Telling Lorne was really hard. He knew it was coming. He was very sweet. But he has been a father figure to me, and so much more. It was just really hard — simple human emotions, not wanting to say good-bye to something you love.
This is fresh. It only happened two months ago.
Let’s move back to sketch to make it a little bit easier.
Okay. Thank you, thank you.
So for your last show, what were the conversations like about doing a good-bye sketch? Whose idea was it to do one of the “Close Encounter” sketches?
It’s funny — I had thought about it for a long time. I’m not an ostentatious person, and I don’t like to make a show of myself, and I hate my birthday, but I did want a moment of catharsis of trying to encapsulate what the whole thing had meant to me and telling that to the audience. A while ago, Streeter and Mikey had floated the idea of me getting in a spaceship at the end, and I thought that was beautiful. I had one other idea where I would play my barfly character, Sheila Sovage, and make out, individually, with every one of my colleagues. But due to COVID restrictions and due to the other idea being such a beautiful idea, we went with that. So I didn’t get to make out with everyone, which is a bother, but maybe one day.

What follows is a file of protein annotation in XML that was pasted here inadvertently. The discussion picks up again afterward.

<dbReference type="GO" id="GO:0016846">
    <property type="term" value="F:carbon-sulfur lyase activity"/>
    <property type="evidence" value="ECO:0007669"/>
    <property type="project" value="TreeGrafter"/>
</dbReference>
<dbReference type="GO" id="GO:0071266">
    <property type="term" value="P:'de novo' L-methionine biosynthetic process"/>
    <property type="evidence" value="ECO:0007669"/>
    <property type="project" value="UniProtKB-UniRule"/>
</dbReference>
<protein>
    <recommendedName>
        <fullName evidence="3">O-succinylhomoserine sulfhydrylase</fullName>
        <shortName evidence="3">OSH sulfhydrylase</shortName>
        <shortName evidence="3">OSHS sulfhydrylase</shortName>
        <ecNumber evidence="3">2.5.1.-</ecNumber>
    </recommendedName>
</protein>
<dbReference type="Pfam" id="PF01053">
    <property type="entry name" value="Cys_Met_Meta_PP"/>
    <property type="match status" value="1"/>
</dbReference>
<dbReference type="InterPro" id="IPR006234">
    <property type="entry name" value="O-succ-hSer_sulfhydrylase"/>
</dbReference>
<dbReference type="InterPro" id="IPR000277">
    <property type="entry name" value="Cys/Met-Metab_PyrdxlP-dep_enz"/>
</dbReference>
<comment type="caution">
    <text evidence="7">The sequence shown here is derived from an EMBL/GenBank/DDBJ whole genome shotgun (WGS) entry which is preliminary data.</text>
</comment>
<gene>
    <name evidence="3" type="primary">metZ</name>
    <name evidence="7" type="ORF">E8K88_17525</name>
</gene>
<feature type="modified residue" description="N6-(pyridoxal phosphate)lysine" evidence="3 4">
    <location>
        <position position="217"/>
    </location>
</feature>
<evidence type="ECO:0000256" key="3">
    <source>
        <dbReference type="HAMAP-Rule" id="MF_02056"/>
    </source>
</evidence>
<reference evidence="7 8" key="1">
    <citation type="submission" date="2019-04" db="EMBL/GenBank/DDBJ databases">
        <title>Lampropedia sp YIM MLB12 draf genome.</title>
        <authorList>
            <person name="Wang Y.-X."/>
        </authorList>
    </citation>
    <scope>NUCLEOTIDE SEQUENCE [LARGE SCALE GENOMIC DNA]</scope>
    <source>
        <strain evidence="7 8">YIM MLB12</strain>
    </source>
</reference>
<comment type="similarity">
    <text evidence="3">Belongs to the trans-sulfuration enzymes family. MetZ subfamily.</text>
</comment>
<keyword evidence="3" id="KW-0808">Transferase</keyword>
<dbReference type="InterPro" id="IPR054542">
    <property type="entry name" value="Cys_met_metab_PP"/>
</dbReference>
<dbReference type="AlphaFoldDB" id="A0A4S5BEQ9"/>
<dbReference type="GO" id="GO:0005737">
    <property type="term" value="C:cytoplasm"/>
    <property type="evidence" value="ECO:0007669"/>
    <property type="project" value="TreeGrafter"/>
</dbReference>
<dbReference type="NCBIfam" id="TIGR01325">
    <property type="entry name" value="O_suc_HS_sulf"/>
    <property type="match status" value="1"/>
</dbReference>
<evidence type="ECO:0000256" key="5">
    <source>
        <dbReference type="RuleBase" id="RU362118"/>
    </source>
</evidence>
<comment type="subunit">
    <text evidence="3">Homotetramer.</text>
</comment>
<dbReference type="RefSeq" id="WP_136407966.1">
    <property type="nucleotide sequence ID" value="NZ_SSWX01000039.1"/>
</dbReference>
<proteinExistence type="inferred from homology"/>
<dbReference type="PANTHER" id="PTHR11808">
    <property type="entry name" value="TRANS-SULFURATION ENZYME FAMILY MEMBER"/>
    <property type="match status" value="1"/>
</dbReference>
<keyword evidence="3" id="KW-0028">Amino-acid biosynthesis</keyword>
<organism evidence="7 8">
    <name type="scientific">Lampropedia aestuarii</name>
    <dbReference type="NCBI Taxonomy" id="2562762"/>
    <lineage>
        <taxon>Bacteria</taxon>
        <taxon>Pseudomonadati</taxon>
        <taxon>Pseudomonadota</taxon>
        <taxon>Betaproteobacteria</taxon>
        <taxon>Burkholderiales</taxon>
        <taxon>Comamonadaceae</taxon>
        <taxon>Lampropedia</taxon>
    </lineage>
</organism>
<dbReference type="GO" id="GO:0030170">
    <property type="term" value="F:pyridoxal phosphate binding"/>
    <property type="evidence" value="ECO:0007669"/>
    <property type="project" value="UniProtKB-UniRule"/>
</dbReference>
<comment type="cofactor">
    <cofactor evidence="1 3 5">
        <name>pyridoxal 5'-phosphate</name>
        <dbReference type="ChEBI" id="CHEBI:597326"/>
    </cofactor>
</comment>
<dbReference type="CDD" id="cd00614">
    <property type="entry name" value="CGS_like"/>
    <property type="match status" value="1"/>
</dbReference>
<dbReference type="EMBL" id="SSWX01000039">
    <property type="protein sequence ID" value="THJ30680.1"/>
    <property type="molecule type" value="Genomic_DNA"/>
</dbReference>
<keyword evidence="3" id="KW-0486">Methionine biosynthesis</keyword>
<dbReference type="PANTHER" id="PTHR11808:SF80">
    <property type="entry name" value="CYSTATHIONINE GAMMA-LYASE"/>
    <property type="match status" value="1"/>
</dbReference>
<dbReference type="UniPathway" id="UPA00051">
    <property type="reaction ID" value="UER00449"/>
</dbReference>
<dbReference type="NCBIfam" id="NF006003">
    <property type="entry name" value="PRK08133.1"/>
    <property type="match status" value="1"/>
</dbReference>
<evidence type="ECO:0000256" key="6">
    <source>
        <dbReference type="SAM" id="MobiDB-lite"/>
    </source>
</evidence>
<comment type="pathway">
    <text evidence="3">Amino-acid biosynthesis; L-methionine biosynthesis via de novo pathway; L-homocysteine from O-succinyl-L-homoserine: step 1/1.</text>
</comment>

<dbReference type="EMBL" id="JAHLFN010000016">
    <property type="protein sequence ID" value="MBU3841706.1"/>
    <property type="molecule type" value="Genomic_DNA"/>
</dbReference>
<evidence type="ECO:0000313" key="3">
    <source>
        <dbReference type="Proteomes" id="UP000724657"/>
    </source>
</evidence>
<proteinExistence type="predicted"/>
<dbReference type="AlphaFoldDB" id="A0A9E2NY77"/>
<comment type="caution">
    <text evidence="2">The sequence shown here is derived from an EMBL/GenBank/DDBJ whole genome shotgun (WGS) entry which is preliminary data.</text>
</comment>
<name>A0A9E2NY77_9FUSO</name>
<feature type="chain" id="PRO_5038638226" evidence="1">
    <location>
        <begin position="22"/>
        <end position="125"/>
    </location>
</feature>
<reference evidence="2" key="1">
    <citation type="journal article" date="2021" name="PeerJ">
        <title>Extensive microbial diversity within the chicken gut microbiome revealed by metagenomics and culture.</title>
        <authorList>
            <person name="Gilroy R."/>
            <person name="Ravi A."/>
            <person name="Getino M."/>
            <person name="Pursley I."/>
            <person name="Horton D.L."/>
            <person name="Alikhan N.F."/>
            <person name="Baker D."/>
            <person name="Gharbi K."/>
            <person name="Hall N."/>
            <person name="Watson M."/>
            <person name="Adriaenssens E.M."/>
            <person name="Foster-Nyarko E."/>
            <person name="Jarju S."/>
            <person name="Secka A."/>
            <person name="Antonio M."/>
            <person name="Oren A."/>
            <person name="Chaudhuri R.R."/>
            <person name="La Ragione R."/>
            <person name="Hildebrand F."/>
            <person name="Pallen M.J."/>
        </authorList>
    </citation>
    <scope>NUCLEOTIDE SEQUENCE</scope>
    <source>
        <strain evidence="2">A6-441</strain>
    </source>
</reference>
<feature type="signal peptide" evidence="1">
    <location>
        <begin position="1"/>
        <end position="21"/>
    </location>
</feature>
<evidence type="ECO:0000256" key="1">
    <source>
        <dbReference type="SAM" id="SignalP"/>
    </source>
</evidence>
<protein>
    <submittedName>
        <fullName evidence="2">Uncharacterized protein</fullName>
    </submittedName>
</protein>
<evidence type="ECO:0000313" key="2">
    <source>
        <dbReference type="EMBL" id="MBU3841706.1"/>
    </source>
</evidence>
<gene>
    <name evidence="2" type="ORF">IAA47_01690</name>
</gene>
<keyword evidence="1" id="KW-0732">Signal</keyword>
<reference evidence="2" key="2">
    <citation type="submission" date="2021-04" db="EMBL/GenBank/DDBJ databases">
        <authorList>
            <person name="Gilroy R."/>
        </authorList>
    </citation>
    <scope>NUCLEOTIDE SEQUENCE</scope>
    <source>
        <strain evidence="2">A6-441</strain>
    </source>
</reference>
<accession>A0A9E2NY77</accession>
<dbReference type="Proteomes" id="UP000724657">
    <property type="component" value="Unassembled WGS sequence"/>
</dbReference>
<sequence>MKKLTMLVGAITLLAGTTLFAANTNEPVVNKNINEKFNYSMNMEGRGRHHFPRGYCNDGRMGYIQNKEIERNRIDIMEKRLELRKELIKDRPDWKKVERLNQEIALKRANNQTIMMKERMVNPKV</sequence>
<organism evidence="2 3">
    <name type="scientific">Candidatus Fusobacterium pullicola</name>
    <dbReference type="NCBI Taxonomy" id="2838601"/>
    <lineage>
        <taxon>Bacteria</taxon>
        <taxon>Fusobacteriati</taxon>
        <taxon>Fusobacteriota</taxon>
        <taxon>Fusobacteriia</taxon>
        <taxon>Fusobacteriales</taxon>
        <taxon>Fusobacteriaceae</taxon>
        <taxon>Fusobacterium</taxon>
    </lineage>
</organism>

I anticipated it being this moment of absolute release, and it was, in a way. But it certainly was not the most meaningful moment of the whole thing … Jesus Christ, Kate, come on, get it together. It was not the most meaningful moment of the decade in the way that I thought it might be. The most meaningful moments, just looking back, were like … [Cries.] Okay. Long pause for crying, sorry.
Take your time.
The most meaningful moments were moments when, like on a Friday night at rehearsal, I decided to stop and look around at the people who I loved so much and just make a memory of it. Nothing special — we were all just sitting around, and Mikey was doing a bit or Alex was doing a bit, and we were catching up and just looking around at the crew. Those are the moments that meant the most.